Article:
Volume 11, Issue 3


Ed Pegg Jr
Published February 5, 2010

Some extensions of Hamiltonian tours are explored. Read More »

T. M. Jonassen
Published February 5, 2010

Important properties pertaining to families of discrete dynamical systems are furnished here by studying the kneading theory developed by Milnor and Thurston, and subsequently implementing the spider algorithm, developed by Hubbard and Schleicher. The focus is on identifying crucial combinatorial and numerical properties of periodic critical orbits in one-dimensional discrete dynamical systems, which are generated by iterating real quadratic polynomial maps that constitute an important class of unimodal systems. Read More »

Michael Kelly
Published February 5, 2010

In the academic literature there are two common approaches for the evaluation of financial options. These are stochastic calculus and partial differential equations. The former is the method of choice for statisticians and theoreticians, while the latter is the principal tool of physicists and computer scientists because it lends itself to practical implementation schemes. Occasionally small modifications such as linear regression and binomial trees are used, but these are usually treated within either of the two previously mentioned fields. Rarely do the practitioners of these fields compare and contrast methodologies, let alone admit completely different approaches. While Radial Basis Function (RBF) methodology has previously been applied to solving some differential equations, there are very few papers considering its applicability to financial mathematics. The purpose of this article is to show not only that RBF can solve many of the evaluation problems for financial options, but that with Mathematica it can do so with accuracy and speed. Read More »

Suppression of Unfavorable Factors in Pattern Avoidance

Veikko Keränen
Published February 5, 2010

We explain extensive computer-aided searches that have been carried out for many years to find new ways of constructing abelian square-free words over four letters. These structures have turned out to be very rare and hard to find. We also encountered highly nonlinear phenomena that considerably affected our calculations and usually made them hard to accomplish. However, quite recently, we gained new insight into why these structures are so very rare. Consequently, the present work has the potential to make future explorations easier. The rarity of long words that avoid abelian squares can be explained, at least partly, by using the concept of an unfavorable factor. The purpose of this article is to describe the use of Mathematica in searching for and suppressing these factors. In principle, the same programs can be used with slight modifications for other kinds of word patterns as well. Read More »

Namrata Khemka, Christian Jacob
Published February 5, 2010

Optimization of parameters or “systems” in general plays an ever-increasing role in mathematics, economics, engineering, and the life sciences. As a result, a wide variety of both traditional mathematical and nontraditional algorithmic approaches have been introduced to solve challenging and practically relevant optimization problems. Evolutionary optimization methods—in the form of genetic algorithms, genetic programming, and evolution strategies—represent nontraditional optimization algorithms that draw inspiration from the processes of natural evolution. Particle swarm optimization is another set of more recently developed algorithmic optimizers inspired by social behaviors of organisms such as birds [1] and social insects. These new evolutionary approaches in optimization are now entering the stage and are becoming very successful tools for solving real-world optimization problems [2]. We present Visplore and Evolvica as a toolkit to investigate, explore, and visualize evolutionary and swarm-based optimization techniques. A webMathematica interface is also available. Read More »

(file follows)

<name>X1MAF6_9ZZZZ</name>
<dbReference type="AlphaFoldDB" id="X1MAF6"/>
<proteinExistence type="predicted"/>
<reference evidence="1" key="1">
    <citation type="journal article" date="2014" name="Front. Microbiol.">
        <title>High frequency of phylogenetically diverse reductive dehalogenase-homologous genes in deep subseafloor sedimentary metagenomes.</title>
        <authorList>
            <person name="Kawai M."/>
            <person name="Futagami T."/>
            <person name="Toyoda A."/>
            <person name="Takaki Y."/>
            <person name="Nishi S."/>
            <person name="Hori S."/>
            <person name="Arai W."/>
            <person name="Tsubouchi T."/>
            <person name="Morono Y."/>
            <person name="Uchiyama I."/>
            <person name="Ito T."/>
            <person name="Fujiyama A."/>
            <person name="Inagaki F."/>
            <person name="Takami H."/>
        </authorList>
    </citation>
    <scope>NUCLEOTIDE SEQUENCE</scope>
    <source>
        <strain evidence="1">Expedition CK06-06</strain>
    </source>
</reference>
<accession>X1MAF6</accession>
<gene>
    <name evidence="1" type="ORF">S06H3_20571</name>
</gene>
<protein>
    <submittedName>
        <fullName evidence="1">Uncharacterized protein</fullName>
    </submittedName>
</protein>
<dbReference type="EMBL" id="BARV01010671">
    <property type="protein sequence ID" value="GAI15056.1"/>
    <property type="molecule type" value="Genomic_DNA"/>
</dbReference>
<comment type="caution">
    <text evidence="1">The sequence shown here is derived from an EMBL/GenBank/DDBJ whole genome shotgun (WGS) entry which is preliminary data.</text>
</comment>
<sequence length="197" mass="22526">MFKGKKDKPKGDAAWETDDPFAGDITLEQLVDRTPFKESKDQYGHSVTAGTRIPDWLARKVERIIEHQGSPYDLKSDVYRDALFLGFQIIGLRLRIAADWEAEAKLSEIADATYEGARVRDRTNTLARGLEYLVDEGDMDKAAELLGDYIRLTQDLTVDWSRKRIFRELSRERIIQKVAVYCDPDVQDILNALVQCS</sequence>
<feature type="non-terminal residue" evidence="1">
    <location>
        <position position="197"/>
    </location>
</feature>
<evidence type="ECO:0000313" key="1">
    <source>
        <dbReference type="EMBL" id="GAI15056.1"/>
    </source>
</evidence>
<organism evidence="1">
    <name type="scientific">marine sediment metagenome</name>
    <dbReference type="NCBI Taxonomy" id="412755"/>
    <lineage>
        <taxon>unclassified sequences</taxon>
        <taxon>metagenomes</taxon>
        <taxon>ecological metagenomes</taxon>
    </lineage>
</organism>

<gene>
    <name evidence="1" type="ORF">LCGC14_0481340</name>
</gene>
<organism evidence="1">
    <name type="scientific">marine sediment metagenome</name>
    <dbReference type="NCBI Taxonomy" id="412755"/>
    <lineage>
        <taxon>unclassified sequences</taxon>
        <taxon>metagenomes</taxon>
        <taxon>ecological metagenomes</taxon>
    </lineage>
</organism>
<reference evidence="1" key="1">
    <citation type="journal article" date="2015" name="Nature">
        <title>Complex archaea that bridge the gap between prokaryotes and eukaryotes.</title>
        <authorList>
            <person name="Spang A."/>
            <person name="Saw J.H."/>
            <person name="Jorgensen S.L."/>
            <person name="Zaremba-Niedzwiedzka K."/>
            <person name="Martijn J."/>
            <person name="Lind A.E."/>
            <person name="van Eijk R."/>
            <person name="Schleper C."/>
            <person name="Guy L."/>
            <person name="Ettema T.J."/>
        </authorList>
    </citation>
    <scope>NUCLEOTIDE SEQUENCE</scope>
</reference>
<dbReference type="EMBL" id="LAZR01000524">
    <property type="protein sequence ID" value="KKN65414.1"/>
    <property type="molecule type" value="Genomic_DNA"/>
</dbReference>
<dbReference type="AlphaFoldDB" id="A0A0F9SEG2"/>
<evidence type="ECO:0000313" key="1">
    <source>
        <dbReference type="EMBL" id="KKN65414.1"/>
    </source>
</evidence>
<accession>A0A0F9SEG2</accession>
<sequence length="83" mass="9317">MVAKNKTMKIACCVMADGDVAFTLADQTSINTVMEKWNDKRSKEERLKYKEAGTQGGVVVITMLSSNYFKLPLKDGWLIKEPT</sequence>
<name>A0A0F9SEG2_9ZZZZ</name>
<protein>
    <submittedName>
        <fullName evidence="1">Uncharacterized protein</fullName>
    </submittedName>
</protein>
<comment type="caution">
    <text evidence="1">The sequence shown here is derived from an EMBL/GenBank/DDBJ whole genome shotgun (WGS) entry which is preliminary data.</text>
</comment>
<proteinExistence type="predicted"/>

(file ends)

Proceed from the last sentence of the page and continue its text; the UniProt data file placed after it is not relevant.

Simo Kivelä
Published February 5, 2010

The graphs of complex-valued functions or functions of the type are in general two-dimensional manifolds in the space . The article presents a method for the visualization of such a graph. The graph is first projected to three-dimensional space with parallel projection and the image—the surface in three-dimensional space—is rendered on the screen in the usual way. The visualization can be improved in two ways: the graph can be rotated in four-dimensional space or the direction line of the projection can be changed, which means that the observer flies around the graph in four dimensions. The animation and manipulation capabilities of Mathematica are appropriate tools for the purpose. Read More »

Architectural Investigations into Equation-Based Surface Geometries

Andrew Saunders, Amie Nulman
Published February 5, 2010

Building on the preexisting deployment of equation-based surface geometries in architecture, surface logic explores the dialogue between twentieth-century pioneers of reinforced concrete and the contemporary possibilities made accessible by the instrumentation of computation. Computational modeling of equation-based surfaces opens designers to unprecedented access and design sensibilities driven by parametric variation, differential topological relationship, fabrication techniques, material analysis, and physical performance. Read More »

Klaus Sutner
Published February 5, 2010

It is well known that the set of all natural numbers divisible by a fixed modulus can be recognized by a finite state machine, assuming that the numbers are written in standard base- representation. It is much harder to determine the state complexity of the minimal recognizer [1]. In this article we discuss the size of minimal recognizers for a variety of numeration systems, including reverse base- representation and the Fibonacci system. Read More »